At 9 a.m., my nurse wheeled me to the operating room. There in the cold room, a cloth placed over my face, and then one of the surgeons cut a hole in the cloth for my right eye. I felt the pressure of the wire speculum to keep my eye open. One Surgeon said he would irrigate my eye throughout the procedure. At first, I had seen the water flushing over me. Movements of quick bright red geometric shapes appeared, moving in closer to my eye. Which may be from blood vessels or one of the instruments used during surgery.
Fifteen minutes later, it was over. Brought back to my room, had my apple muffin and cranberry juice. Then discharged from the hospital.
(Photo is found on Wikipedia.)
Following Cataract Surgery on Both Eyes - Time Will Heal
Seeing Dr. J a day after my second surgery, my right eye was as cloudy as the left one was after surgery. Both eyes still had considerable swelling to the cornea. Assured that after it all goes down, my vision will continue to improve. Course I am an impatient person. A trait of a Capricorn.
The second day after surgery on my right, the cloudiness was gone, except for the corner and the half moon image of the lens.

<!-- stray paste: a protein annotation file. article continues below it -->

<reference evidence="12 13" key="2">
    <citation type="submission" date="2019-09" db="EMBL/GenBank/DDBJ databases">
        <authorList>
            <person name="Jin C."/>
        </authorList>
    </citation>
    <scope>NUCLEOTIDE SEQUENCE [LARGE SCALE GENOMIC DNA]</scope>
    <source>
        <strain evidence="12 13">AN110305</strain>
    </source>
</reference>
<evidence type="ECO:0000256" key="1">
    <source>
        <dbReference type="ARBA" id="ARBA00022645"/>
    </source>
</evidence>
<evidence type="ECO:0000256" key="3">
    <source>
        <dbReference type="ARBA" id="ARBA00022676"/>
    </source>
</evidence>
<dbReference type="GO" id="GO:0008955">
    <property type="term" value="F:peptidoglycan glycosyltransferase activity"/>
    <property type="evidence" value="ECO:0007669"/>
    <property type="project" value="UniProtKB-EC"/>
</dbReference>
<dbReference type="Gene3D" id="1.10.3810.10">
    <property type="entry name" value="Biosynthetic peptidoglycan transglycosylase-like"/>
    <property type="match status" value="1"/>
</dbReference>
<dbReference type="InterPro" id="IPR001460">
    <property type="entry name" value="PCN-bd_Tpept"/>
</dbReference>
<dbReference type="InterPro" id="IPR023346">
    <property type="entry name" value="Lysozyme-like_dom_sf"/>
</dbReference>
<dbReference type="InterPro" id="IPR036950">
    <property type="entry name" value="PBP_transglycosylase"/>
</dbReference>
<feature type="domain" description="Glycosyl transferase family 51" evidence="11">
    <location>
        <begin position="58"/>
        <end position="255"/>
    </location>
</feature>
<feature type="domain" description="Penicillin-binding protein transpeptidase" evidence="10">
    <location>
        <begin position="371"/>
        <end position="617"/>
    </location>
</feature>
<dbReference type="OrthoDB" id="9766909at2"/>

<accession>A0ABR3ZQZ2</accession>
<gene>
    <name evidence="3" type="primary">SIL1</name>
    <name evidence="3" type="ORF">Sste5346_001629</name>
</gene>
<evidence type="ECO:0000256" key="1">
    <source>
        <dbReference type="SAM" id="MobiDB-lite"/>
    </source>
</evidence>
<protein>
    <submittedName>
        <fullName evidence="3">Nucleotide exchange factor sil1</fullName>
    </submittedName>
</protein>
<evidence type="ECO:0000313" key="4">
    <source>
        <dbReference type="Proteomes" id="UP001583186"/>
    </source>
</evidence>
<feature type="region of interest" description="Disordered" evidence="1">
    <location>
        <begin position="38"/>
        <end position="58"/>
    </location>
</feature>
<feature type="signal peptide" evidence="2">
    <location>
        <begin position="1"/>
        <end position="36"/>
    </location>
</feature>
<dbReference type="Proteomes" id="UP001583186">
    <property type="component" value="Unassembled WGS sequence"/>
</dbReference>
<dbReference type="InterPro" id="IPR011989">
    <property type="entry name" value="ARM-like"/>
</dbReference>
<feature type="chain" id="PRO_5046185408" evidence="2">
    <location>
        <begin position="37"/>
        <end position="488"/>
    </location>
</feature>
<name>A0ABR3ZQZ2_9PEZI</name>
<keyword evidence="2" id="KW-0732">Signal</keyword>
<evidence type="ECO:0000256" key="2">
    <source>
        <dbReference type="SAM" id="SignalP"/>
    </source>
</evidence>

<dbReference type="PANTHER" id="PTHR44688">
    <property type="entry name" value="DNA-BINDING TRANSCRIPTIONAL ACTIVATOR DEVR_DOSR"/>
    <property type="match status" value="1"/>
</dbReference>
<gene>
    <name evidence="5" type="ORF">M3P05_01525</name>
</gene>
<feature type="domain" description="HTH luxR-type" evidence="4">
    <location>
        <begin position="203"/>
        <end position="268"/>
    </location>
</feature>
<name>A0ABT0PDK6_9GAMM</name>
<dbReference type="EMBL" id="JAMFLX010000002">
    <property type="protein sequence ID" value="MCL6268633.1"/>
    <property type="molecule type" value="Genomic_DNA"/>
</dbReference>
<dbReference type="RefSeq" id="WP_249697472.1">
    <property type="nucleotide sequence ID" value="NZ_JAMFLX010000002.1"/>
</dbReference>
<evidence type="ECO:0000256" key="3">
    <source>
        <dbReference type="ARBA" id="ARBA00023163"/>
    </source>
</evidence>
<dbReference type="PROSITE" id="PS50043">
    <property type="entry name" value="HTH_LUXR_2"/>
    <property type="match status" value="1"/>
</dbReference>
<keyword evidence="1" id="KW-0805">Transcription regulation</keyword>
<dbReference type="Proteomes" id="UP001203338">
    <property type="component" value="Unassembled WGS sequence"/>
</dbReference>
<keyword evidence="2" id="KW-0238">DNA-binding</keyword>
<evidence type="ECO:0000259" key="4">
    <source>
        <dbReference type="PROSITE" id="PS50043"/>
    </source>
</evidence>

My vision continued to get better in both eyes, though there was still is a bit of cloudiness around the edges, nothing that would change. Patience is what I needed to allow time for it all to be where it should be. It could take weeks or months.
First Week after Cataract Surgery - Things to Avoid for One Week
The follow up after surgery, I was given a list of things to avoid the first week. Told that I could do almost everything, including working on the computer, although know my limits to avoid eye stress and strain.
During the first week, my husband suggested that we do some aerobics. Due to his disappointment, I pointed to restriction number 2.
- Do not rub or bump the eye or apply pressure to the eyelids.
- Avoid jarring, falling bumps and activities such as tennis, racquetball, aerobics, swimming or jogging.
- Do not lift greater than 30 pounds.
- No pools, hot tubs or natural bodies of water.
Cataract Surgery - Warning: Not for Weak Stomachs
Healthy Eyes with Preventative Treatment - Avoid Cataracts Before They Happen
Can you prevent cataracts? The answer to that is yes and no.